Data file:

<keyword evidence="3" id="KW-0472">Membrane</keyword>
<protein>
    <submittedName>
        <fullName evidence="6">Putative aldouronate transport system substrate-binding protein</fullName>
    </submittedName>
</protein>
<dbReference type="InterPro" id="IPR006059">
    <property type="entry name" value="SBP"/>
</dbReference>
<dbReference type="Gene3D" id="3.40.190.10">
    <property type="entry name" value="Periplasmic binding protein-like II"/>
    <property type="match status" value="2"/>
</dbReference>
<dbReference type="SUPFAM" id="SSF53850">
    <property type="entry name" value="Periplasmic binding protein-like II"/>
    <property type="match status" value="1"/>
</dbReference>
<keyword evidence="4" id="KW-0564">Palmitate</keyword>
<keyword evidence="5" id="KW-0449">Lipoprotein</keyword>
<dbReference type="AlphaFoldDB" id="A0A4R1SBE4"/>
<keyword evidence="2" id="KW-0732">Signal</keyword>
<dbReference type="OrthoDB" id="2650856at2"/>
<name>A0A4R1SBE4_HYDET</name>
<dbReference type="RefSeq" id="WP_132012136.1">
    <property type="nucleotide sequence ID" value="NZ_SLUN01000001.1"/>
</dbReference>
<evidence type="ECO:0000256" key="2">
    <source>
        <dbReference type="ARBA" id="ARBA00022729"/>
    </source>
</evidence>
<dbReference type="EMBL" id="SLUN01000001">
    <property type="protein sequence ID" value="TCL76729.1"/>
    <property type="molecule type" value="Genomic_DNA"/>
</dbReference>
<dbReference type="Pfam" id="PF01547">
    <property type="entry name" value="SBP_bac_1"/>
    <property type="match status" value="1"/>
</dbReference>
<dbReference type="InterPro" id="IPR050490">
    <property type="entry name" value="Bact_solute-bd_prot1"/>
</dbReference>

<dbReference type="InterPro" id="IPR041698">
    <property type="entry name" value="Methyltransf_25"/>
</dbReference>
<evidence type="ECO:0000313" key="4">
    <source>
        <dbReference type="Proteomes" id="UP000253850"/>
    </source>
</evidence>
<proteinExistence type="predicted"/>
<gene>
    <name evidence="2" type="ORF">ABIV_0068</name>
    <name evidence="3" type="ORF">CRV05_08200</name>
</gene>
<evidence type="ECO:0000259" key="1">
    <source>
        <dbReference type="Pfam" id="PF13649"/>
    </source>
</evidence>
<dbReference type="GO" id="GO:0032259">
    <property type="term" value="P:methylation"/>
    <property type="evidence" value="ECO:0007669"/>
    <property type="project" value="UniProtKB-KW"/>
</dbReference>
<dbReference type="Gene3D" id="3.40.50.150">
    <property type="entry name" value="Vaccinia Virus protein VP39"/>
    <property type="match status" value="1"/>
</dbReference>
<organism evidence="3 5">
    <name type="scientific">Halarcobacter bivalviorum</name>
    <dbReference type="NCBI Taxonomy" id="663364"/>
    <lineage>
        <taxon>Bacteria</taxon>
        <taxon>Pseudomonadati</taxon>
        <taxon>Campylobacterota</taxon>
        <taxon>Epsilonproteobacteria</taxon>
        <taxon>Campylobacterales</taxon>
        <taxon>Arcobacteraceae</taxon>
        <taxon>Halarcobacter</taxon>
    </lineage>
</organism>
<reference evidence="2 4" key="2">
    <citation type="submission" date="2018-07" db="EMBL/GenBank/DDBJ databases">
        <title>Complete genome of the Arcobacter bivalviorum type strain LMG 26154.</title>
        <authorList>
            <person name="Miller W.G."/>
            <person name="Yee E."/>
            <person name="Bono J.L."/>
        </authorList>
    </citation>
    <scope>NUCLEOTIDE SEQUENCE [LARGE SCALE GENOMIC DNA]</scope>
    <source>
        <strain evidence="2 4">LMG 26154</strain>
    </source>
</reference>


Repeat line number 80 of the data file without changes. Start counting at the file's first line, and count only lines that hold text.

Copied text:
        <taxon>Halarcobacter</taxon>